Wherever Christian Missionaries successfully prosecute their labours, and exert an influence upon the minds of men, that influence speedily extends to government. Change the character of the subject, and you ultimately change the character of the laws, and the form of administration. The church and state principle was, in Polynesia, found to be in general operation. Their civil and judicial polity and all their usages were interwoven with their superstitions. These superstitions necessarily imparted a foul, a sanguinary character to their barbarous laws, which were consonant neither with justice nor with virtue.

When the power of Divine truth has once smitten the superstructure it will soon shake the foundation. The spreading light of the gospel quickly makes manifest the real nature of heathen institutions, which, it is found, are utterly incompatible with the precepts of Christ. The question of the reformn or the reconstruction of such systems then begins to press heavily upon the attention of their adherents. Now it is that the Missionary assumes an attitude of interest before the awakening population. To him the heads of the community, whose confidence

he has won, naturally seek. It is quite within his province to give counsel upon every point where the word of God has spoken, and where it is silent, he is authorized, as well as Paul, to give his “ judgment as one that hath obtained mercy of the Lord to be faithful.” Of the Missionary duty, under such circumstances, Mr. Williams furnishes a beautiful example. In all his operations of this description, he carefully distinguished between the things that were Cæsar's and those which belong to God. How pure, and how important is the principle laid down in the following passage, as to the rights and duties of the chief in relation to the spread of the kingdom of God!" Matetau, the chief of the neighbouring island of Manono, having come to see us, we were desirous of showing him respect by making him a present, and therefore requested him to accompany us to the vessel. He was described as equal in rank, and superior in war, to Malietoa. This we could easily believe, for he was one of the largest and most powerful men I ever saw. His muscular and bony frame brought forcibly to our minds him of ancient fame the shaft of whose spear was like a weaver's beam.' Men of ordinary size would be as grasshoppers in his hand. This chief spent a day and a night with us, and was exceedingly urgent that we should give him a teacher, and pressed his claim by assuring me that he would feed him, and place himself under his instruction, and make all his people do the same. Having no teacher left, I satisfied him by promising that on my next visit I would bring him one ; but, as he had observed, by way of inducing me to do so, that he would make his people place themselves under his instruction, I thought it advisable at once to tell him that he must not force them, contrary to their own wishes, but, having set them the example himself, and exhorted them to follow it, then to leave them to their own convictions and inclinations ; but the employment of any kind of coercion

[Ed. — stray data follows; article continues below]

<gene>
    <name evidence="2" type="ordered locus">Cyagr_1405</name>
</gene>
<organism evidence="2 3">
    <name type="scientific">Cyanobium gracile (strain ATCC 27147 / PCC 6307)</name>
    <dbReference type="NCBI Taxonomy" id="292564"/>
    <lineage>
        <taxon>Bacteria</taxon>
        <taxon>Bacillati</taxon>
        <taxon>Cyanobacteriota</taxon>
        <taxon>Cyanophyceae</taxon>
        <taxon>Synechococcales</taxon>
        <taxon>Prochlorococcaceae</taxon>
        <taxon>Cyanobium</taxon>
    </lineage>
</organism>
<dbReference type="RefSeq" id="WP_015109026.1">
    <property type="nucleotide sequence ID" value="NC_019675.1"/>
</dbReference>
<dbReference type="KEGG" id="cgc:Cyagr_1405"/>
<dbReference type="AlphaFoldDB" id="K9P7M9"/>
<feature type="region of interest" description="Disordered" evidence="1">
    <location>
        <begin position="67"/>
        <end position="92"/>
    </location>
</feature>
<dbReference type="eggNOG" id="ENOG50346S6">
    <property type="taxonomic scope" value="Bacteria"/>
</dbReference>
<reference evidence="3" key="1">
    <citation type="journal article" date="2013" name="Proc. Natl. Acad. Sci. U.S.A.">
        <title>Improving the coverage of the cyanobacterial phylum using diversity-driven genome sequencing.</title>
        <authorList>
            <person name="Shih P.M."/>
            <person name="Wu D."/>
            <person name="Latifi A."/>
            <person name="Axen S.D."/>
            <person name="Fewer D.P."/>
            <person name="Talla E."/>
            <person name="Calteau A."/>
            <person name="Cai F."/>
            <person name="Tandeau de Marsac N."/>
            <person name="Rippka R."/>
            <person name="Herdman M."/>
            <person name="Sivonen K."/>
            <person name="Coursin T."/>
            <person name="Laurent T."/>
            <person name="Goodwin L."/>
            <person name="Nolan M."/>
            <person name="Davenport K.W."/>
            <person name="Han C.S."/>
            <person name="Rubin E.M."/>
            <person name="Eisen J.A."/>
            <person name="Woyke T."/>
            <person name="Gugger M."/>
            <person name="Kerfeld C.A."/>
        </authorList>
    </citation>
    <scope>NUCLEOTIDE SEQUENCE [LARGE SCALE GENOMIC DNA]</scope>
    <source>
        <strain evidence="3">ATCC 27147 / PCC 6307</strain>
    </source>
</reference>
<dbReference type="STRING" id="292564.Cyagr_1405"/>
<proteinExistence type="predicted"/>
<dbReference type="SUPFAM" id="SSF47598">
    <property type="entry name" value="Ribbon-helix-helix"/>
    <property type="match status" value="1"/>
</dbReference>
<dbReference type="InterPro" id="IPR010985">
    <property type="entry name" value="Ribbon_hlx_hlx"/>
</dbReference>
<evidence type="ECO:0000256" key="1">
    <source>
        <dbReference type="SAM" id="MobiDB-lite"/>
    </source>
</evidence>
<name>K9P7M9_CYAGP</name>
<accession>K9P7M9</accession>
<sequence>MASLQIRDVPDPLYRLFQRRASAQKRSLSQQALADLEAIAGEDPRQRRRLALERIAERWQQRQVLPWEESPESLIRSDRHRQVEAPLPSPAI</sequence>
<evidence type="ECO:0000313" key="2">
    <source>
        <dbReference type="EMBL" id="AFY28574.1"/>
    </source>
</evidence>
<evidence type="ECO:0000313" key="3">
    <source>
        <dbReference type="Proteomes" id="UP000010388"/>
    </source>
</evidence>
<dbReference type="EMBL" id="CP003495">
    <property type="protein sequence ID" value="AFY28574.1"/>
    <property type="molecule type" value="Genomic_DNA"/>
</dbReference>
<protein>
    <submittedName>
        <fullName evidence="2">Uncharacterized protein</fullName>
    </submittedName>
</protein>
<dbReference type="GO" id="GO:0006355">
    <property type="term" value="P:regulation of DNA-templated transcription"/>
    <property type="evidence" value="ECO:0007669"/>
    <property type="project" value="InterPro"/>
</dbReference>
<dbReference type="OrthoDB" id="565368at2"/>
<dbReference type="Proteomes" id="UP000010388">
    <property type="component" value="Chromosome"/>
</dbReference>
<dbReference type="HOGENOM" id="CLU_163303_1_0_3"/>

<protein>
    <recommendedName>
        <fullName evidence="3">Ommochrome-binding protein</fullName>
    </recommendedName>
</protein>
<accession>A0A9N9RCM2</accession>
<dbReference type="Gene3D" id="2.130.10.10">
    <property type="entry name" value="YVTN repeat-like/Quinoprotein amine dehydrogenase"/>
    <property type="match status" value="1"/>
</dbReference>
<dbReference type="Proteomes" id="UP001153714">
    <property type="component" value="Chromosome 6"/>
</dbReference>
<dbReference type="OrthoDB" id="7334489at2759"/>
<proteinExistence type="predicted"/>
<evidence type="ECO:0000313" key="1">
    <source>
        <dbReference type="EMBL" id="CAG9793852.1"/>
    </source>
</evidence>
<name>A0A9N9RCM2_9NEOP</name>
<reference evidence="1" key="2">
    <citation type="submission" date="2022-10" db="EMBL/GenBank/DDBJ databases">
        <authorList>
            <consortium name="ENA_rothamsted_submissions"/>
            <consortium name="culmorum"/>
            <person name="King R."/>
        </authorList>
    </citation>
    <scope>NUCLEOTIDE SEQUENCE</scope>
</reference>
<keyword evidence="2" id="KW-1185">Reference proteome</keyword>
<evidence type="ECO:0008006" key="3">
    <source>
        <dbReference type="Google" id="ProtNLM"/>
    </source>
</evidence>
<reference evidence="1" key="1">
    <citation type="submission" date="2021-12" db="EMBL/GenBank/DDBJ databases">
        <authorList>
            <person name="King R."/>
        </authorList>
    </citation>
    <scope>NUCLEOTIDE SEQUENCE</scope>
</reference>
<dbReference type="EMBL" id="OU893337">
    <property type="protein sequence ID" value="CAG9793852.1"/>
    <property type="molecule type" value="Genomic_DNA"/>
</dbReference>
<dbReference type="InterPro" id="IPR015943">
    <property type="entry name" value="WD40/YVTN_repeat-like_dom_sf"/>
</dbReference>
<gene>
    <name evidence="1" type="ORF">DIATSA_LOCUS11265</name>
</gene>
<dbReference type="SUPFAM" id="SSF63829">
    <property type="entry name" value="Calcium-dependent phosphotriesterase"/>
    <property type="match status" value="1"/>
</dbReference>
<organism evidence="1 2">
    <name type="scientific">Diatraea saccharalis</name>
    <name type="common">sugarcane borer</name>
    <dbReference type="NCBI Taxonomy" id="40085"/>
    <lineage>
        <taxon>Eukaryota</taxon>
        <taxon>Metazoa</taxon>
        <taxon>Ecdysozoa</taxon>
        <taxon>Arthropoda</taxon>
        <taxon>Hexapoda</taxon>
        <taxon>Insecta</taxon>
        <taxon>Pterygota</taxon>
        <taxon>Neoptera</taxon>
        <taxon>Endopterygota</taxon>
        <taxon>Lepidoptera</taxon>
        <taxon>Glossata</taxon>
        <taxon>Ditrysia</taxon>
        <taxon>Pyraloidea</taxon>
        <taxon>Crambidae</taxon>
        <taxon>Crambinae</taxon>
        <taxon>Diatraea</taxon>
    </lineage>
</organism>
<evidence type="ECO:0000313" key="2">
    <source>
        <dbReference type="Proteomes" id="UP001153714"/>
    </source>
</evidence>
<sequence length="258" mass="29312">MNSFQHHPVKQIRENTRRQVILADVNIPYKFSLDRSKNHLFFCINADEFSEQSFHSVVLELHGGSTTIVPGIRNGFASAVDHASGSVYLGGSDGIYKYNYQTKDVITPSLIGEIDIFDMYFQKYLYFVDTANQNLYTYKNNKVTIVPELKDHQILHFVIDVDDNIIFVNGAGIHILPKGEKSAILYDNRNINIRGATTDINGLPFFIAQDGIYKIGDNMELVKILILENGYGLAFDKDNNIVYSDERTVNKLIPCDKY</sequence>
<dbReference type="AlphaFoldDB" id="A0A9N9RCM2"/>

to induce men to become Christians was contrary to the principles of our religion."*

The people of Raiatea adopted a code of laws prepared by Mr. Williams and Mr. Threlkeld. In that instrument the wisdom and humanity of the Missionaries shine beautifully forth. The facts, as rehearsed by Williams, are so very precious as to demand transcription in his own words. “ The laws were but few in number, and drawn up in the plainest and most perspicuous language, entirely devoid of all the technicalities and repetitions by which the statutes of enlightened and civilized countries are too frequently rendered obscure and perplexing : for it appeared to us of the greatest importance that they should be so simply and clearly expressed, that they might be easily understood by the people for whom they were framed. We determined, also, as far as possible, to lay a permanent foundation for the civil liberties of the people, by instituting at once that greatest barrier to oppression—trial by jury. The same code, a little modified, was, after much deliberation and consultation, adopted by the chiefs and people of Rarotonga ; and thus we trust that the reign of despotism, tyranny, and private revenge, under which the inhabitants of this secluded garden had so long groaned, has for ever terminated.”+

These sentiments become an Englishman and a Christian Missionary. . The value of such a code may by unthinking men be deemed very small ; but they ought to remember, that the first step towards rational freedom, is a movement of unutterable importance. The rudest elements of a system of true liberty form one of the noblest and most glorious objects that this world can present to an enlightened understanding. How barbarous a picture of a South Sea despot is given by Williams in his account of Finau ! When the Mis

* Williams, p. 92.

+ Ibid. p. 35.